The original 12 apostles/disciples of Jesus were all Jewish. By Jewish I understand you to mean "of the twelve tribes of Israel"/ Israelites. Since one can interpret Jewish to be the religion, and there are Gentiles who adopt Judaism and are sometimes considered Jewish from a religious perspective, one needs to be careful with the term. But from a Hebrew/Israelite/race perspective, even the two understood replacements for Judas Iscariot (Matthias replaced by a process of the other 11, and/or Paul as a replacement directly by Jesus) were Jewish. It isn't until very late into some of Paul's letters that there is any mention of apostles who are not Jewish (mentioned with the title/description of apostle), such as Apollos.
If you go to the Wikipedia entry for the Apostles of Jesus, there is a list of the twelve with a link to a biography of each, but I had trouble finding reference to their Jewish heritage. It's like all articles on this subject that I found just assumed it was true without showing any evidence. I do know some of these Scripture declares it directly, but not for all.
I know inherently that this is true - all the 12 disciples were Jewish, but I'm having a hard time finding references to prove it.
Thanks to a comment from Mr. Bultitude, which speaks to the Jewishness of the names of the apostles, assuming that Thaddeus is actually Jude as most scholars believe:
- Each of their names has a Hebrew origin, with the exceptions of Andrew (Greek name, but Peter's brother) and Philip (Greek name, but from the same city as Peter and Andrew) and the possible exception of Thaddeus (probably Aramaic name, so still evidence that he's Jewish, and he's also identified with an apostle known as Jude, which is absolutely a Jewish/Hebrew name)
I saw a quote that Judas Iscariot was the only Judean, and the rest were Galilean. This may be confirmed at Pentecost in Acts 2:
1 Now when the day of Pentecost had come, they were all together in one place. 2 Suddenly a sound like a violent wind blowing came from heaven and filled the entire house where they were sitting. 3 And tongues spreading out like a fire appeared to them and came to rest on each one of them. 4 All of them were filled with the Holy Spirit, and they began to speak in other languages as the Spirit enabled them.
5 Now there were devout Jews from every nation under heaven residing in Jerusalem. 6 When this sound occurred, a crowd gathered and was in confusion, because each one heard them speaking in his own language. 7 Completely baffled, they said, “Aren’t all these who are speaking Galileans? 8 And how is it that each one of us hears them in our own native language? [ Acts 2:5-8 (NET) ]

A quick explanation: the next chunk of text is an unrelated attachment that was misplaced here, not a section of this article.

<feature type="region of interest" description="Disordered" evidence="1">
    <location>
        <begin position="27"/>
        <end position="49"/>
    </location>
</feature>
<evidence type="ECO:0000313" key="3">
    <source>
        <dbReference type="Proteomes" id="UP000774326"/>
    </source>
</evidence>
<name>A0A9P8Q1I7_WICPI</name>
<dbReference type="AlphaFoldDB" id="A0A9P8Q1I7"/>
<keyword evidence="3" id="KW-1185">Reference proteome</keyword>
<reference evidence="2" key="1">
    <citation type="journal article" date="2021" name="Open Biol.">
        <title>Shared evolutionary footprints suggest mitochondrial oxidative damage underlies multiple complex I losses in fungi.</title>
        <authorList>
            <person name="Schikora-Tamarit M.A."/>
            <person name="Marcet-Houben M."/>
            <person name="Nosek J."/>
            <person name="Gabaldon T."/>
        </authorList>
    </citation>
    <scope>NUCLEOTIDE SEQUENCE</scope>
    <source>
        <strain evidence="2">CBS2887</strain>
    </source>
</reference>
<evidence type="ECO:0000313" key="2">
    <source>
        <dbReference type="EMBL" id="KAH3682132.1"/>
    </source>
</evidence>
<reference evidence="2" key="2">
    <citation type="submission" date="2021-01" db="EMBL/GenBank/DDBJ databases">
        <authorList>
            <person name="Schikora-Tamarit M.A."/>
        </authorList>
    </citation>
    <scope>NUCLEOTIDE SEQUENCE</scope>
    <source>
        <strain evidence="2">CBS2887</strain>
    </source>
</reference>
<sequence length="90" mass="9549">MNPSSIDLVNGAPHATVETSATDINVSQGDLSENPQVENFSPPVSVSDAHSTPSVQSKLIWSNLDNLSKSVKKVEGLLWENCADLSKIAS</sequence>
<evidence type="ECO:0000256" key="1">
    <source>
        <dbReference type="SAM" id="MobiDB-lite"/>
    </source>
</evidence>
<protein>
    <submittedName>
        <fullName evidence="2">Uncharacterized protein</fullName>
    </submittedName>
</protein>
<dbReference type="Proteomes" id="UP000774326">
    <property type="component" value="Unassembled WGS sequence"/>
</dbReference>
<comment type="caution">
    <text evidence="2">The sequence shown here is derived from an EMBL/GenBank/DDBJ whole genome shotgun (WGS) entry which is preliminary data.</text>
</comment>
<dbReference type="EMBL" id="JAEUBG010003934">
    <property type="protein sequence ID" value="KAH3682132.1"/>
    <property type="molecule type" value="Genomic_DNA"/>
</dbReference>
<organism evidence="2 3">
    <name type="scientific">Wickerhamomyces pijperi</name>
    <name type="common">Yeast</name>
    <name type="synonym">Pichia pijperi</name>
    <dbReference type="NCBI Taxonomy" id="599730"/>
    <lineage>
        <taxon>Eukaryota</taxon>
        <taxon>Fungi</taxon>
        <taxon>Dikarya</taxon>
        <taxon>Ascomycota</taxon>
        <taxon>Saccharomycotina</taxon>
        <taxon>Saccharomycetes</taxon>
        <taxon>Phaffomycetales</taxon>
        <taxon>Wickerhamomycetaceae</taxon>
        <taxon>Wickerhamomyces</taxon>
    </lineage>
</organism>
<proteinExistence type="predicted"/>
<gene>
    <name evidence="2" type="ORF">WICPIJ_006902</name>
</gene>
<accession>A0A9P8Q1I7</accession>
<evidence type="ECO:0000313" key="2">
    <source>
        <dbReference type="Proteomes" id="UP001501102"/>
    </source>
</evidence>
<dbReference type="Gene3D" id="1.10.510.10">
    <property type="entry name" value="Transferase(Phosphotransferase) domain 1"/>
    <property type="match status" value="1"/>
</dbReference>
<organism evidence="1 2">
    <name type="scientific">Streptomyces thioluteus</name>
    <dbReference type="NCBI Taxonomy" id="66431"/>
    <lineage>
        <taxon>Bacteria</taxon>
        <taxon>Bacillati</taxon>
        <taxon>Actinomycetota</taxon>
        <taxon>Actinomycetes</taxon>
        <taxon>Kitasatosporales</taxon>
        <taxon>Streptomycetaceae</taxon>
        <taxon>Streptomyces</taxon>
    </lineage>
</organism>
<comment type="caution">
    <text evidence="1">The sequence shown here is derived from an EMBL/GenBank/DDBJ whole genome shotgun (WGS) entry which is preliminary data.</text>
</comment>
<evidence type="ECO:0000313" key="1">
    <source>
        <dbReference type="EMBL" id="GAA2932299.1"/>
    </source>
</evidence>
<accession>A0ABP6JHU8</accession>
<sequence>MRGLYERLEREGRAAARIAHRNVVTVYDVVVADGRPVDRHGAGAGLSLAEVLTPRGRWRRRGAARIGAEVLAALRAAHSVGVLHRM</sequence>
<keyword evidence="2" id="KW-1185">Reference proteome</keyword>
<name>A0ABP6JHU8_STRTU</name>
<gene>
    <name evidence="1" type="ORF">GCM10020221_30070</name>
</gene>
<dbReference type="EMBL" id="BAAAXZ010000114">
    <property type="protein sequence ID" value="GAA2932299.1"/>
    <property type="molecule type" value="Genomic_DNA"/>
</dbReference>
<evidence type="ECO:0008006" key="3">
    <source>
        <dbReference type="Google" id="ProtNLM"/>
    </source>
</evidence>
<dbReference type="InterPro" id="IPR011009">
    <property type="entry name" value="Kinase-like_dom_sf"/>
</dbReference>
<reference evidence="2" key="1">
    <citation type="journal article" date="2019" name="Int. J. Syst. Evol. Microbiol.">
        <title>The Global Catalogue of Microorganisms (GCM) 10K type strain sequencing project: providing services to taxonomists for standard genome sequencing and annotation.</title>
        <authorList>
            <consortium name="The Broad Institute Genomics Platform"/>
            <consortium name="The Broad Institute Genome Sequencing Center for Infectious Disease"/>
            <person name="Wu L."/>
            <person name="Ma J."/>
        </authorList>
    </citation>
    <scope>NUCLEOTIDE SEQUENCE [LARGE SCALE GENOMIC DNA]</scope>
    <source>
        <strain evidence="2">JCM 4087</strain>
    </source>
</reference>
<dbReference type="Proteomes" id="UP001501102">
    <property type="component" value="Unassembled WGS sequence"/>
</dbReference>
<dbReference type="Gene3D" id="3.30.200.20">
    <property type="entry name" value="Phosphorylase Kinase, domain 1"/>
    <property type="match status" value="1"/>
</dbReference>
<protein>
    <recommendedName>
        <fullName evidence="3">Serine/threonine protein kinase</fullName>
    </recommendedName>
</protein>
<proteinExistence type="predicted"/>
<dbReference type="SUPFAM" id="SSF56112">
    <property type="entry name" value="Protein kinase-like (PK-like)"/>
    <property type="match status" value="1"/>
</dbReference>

If there is some way to show that all 12 (or 11 + Matthias) of the apostles were present at Pentecost (this follows from the narrative...), this may be a proof, though it feels somewhat weak. The issue is that Galilean may or may not necessarily imply Israelite/Hebrew/Jew.
A completely different way to tackle this may be to look at how the apostles behaved toward the question of spreading the gospel to non-Jews at the start.
While Jesus did bring the gospel to the Samaritan's directly (See the story of Jesus and the Samaritan women in John 4 - which completely surprised the disciples that he even spoke with them) it's not until well after the start of the church in Jerusalem that they even officially consider the possibility of extending the church to the gentiles. Even though Philip pretty quickly spread the gospel to the Ethiopian Eunuch (Acts 8:27-40), and others, apparently not the apostles, spread the word to gentiles (Acts 11:19-22):
19 Now those who had been scattered because of the persecution that took place over Stephen went as far as Phoenicia, Cyprus, and Antioch, speaking the message to no one but Jews. 20 But there were some men from Cyprus and Cyrene among them who came to Antioch and began to speak to the Greeks too, proclaiming the good news of the Lord Jesus. 21 The hand of the Lord was with them, and a great number who believed turned to the Lord. 22 A report about them came to the attention of the church in Jerusalem, and they sent Barnabas to Antioch. [ Acts 11:19-22 (NET) ]
In fact, it was so bad that God had to send Peter a vision and directly send him to Cornelius, a Gentle, and poured out his Spirit on them in order to finally get the point across to the church that the good news was for everyone, even though he told them that directly in the Great Commission. In fact, this was so against their teaching, that Peter had to go back and defend/explain his actions of even entering into a Gentile house, which was against the purification laws of the Jews:
1 Now the apostles and the brothers who were throughout Judea heard that the Gentiles too had accepted the word of God. 2 So when Peter went up to Jerusalem, the circumcised believers took issue with him, 3 saying, “You went to uncircumcised men and shared a meal with them.” 4 But Peter began and explained it to them point by point, saying, ... [ Acts 11:1-4 (NET) ]
Even after this the Gentiles were accepted, but then many started saying that the Gentiles had to essentially convert to Judaism and obey all the Mosaic laws - which leads to "the Jerusalem Council" in Acts 15, where it was decided this line of reasoning was incorrect. Paul would end up fighting against that position for the rest of his career, with evidence found liberally throughout his letters.
So, what is the point of all this? If any of the original apostles were not Israelites, how could the infant church adopt a position that excluded Gentiles at the start?